Aside

10 Inconvenient Career Truths

29 Dec

After reading an article by Charlie Gilkey entitled “20 Inconvenient Business Truths,” I was inspired to post 10 Inconvenient Career Truths.  I often search for delicate, diplomatic words to share these inconvenient truths with students, friends and clients.  But sometimes you just have to tell it like it is.

Remember the line in the movie A Few Good Men, “You can’t handle the truth!“???

Well I think you can.  So here’s the truth as I see it for new college grad or those who are otherwise career disturbed. And yes, I’ve been known to be direct. You can handle it.

  1. Your first job is not necessarily your forever job. Almost everyone starts somewhere and it may be at the bottom. Regardless of what you think you deserve, you might have to start at the bottom too. Get over it, just get started.
  2. It’s not enough to have good grades or even years of experience. Talent and skill only take you so far. You may get fired. You may be “forced out” for reasons beyond your control. Have a pity party then get busy searching for a new opportunity! Be eager, coachable, flexible, continuously learning and improving where ever you are.
  3. Work is not separate from the rest of your life. Body, career, spirit. I always say “because it’s all connected.” Pay attention to the quality of your health, your work and your faith. Not always easy, but necessary for healthy survival.
  4. Some really smart person once said,”There is no learning in the comfort zone and no comfort in the learning zone. ” Professional (and personal) growth require discomfort. Embrace it don’t fight it.
  5. If you’re unhappy with your career, change it. Stop asking for everyone’s opinion about  what you should do. You may run things past three honest advisors but ultimately you decide what to do or not. Bad career advice is everywhere. Stop listening.
  6. Almost every job has a trade-off. You’ll rarely get everything you want in one place. Sometimes you might have to work weekends or stay late without being paid for it. If you’re not willing to invest in a company or organization, why would they be willing to invest in you?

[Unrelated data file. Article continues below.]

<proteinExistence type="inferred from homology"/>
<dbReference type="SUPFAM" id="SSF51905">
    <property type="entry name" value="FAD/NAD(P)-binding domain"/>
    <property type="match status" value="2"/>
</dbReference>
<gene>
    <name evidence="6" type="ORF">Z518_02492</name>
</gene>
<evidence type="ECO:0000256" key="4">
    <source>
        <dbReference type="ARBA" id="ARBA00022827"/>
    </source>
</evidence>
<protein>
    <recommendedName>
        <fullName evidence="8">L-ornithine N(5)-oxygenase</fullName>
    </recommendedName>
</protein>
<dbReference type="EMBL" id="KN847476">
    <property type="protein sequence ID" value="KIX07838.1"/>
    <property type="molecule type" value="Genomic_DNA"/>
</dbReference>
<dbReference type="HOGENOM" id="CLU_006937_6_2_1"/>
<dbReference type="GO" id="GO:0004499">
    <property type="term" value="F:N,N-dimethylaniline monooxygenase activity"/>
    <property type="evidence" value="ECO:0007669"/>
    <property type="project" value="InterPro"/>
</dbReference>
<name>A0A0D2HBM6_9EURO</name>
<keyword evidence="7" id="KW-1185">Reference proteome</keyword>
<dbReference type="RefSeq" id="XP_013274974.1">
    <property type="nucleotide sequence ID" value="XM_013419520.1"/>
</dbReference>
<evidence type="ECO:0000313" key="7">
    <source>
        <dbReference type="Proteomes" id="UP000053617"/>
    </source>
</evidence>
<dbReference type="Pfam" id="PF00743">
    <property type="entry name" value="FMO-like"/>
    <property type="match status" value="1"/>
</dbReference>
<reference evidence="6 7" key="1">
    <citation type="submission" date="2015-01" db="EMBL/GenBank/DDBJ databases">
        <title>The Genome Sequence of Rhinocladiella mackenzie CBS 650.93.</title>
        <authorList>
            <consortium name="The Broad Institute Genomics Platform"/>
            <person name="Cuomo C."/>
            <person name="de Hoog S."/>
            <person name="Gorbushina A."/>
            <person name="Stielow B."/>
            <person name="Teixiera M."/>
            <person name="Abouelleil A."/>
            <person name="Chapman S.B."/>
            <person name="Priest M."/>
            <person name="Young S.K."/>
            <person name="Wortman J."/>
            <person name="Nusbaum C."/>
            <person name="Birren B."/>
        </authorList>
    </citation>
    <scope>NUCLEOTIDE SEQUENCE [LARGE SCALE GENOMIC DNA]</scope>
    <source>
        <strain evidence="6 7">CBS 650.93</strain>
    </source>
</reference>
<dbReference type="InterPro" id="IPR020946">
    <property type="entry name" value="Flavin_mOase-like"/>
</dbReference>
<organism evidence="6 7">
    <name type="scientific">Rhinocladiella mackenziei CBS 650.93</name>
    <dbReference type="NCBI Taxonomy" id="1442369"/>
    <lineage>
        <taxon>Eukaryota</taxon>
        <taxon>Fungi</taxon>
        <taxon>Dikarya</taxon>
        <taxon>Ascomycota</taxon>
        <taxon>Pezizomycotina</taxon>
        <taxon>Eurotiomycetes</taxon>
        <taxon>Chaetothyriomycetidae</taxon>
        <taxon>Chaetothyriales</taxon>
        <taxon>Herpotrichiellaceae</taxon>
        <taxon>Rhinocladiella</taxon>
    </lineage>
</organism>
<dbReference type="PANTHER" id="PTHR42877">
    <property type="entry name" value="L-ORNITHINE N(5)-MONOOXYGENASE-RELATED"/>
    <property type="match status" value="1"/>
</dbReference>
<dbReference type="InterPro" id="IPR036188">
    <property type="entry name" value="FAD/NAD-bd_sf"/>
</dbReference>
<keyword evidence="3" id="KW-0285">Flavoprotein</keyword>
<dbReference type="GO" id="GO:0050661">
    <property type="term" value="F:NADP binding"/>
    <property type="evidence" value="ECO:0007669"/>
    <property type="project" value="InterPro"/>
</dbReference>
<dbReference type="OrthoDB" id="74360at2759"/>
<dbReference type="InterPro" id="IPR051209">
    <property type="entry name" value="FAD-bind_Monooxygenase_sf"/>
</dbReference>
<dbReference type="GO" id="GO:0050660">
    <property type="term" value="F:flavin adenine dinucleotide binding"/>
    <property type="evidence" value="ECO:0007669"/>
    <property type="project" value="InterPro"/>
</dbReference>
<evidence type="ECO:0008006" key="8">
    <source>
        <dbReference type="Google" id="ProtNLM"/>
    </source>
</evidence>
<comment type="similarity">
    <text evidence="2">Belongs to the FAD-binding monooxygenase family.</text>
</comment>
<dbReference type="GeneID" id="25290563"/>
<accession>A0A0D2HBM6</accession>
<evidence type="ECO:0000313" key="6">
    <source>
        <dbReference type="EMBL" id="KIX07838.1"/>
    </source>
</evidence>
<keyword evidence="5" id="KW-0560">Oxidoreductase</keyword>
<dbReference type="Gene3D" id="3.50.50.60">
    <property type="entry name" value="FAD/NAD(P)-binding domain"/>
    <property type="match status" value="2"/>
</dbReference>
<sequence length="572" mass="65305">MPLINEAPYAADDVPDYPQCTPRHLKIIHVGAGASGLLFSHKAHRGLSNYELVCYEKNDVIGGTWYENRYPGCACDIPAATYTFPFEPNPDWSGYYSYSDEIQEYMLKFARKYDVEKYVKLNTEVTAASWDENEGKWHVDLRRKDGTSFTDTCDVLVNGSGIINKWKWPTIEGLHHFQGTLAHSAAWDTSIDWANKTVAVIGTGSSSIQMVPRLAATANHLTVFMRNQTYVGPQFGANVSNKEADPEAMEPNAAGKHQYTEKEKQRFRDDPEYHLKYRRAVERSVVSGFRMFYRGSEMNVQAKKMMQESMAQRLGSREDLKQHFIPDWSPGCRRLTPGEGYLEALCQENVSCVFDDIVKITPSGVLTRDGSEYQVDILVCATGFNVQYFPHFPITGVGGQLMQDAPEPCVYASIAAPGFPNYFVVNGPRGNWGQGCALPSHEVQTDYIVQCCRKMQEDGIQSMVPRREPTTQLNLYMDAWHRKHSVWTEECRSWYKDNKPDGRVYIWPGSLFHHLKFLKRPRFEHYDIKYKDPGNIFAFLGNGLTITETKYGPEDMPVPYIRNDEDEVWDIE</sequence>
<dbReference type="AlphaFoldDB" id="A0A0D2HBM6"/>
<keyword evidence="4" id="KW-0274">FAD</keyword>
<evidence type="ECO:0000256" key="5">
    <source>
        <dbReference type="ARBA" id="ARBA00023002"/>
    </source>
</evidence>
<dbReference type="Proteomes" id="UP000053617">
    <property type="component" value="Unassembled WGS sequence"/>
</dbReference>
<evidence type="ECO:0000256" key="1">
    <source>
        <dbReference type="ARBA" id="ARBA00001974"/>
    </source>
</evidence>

7.  A successful job search may take anywhere from six months to one year. Most people give up on the search too quickly. Other factors that may slow down your search are: the economy, being stuck on one geographic location and poor interviewing skills. You need  to be flexible if you want to work and get help in areas you need to improve. Contact local job centers, your alma mater’s career service office for help.
  8. If you hate your job, co-workers or boss, it probably won’t get better with time. Sticking around because you’re afraid of change only digs you deeper into the rut. Leave. Now. It is best for everyone. Your boss and co-workers probably know you’re unhappy. You are making everyone else uncomfortable with your unhappiness.  Buh-Bye.
  9. Every company has that person who gets away with slacking off, taking all the credit, earning more than she deserves, micro-managing or is egotistical… blah, blah, blah. Stop talking about it and do your job or, see number eight.
  10. There is not just one “right” answer or  “perfect path” to career fulfillment. Everyone’s path is different; every destination unique. Most people change careers 3 to 7 times in their lives. That doesn’t mean you will. But if you do, fear not–it’s a chance to try new things. Keep going and growing.

Start 2012 with the truth. Even if it’s inconvenient. What are your career truths? Leave a comment here…

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